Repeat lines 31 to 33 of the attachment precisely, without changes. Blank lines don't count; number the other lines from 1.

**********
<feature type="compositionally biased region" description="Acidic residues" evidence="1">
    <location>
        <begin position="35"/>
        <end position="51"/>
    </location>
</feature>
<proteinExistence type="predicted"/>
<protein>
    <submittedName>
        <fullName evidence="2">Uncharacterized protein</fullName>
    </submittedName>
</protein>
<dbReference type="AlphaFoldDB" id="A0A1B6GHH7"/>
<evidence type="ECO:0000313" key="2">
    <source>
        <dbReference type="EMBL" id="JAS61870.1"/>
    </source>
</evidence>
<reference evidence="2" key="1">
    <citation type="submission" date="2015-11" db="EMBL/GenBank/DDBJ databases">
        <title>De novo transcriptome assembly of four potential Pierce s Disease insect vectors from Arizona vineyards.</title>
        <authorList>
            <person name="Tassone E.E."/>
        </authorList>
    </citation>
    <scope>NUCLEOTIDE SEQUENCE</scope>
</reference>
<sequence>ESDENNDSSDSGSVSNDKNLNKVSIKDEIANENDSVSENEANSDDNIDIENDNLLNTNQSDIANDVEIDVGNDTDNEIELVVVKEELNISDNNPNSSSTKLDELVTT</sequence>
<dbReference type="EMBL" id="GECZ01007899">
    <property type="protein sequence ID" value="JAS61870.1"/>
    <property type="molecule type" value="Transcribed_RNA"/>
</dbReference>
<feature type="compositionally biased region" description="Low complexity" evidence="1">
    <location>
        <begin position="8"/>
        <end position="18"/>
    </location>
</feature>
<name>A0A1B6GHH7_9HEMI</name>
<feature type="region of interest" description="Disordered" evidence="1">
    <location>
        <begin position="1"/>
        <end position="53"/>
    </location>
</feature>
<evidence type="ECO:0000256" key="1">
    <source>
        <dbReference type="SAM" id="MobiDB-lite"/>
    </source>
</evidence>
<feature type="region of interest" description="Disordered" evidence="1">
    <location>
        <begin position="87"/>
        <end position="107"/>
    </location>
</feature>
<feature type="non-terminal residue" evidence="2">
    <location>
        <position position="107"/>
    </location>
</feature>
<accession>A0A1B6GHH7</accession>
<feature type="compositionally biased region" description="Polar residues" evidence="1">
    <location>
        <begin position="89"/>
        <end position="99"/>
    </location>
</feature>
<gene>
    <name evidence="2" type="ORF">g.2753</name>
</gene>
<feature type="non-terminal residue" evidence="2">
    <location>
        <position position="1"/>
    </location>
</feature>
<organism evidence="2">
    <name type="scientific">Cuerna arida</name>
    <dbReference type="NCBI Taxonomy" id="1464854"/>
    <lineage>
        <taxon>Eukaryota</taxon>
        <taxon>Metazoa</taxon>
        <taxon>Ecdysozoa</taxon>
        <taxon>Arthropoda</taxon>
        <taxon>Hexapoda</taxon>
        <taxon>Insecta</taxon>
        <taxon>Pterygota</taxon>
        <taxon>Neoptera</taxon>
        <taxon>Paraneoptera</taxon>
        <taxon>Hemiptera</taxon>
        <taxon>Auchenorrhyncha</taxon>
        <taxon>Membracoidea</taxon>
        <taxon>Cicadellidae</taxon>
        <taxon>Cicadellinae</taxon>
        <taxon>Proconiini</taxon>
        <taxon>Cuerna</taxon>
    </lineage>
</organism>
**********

    <property type="molecule type" value="Transcribed_RNA"/>
</dbReference>
<feature type="compositionally biased region" description="Low complexity" evidence="1">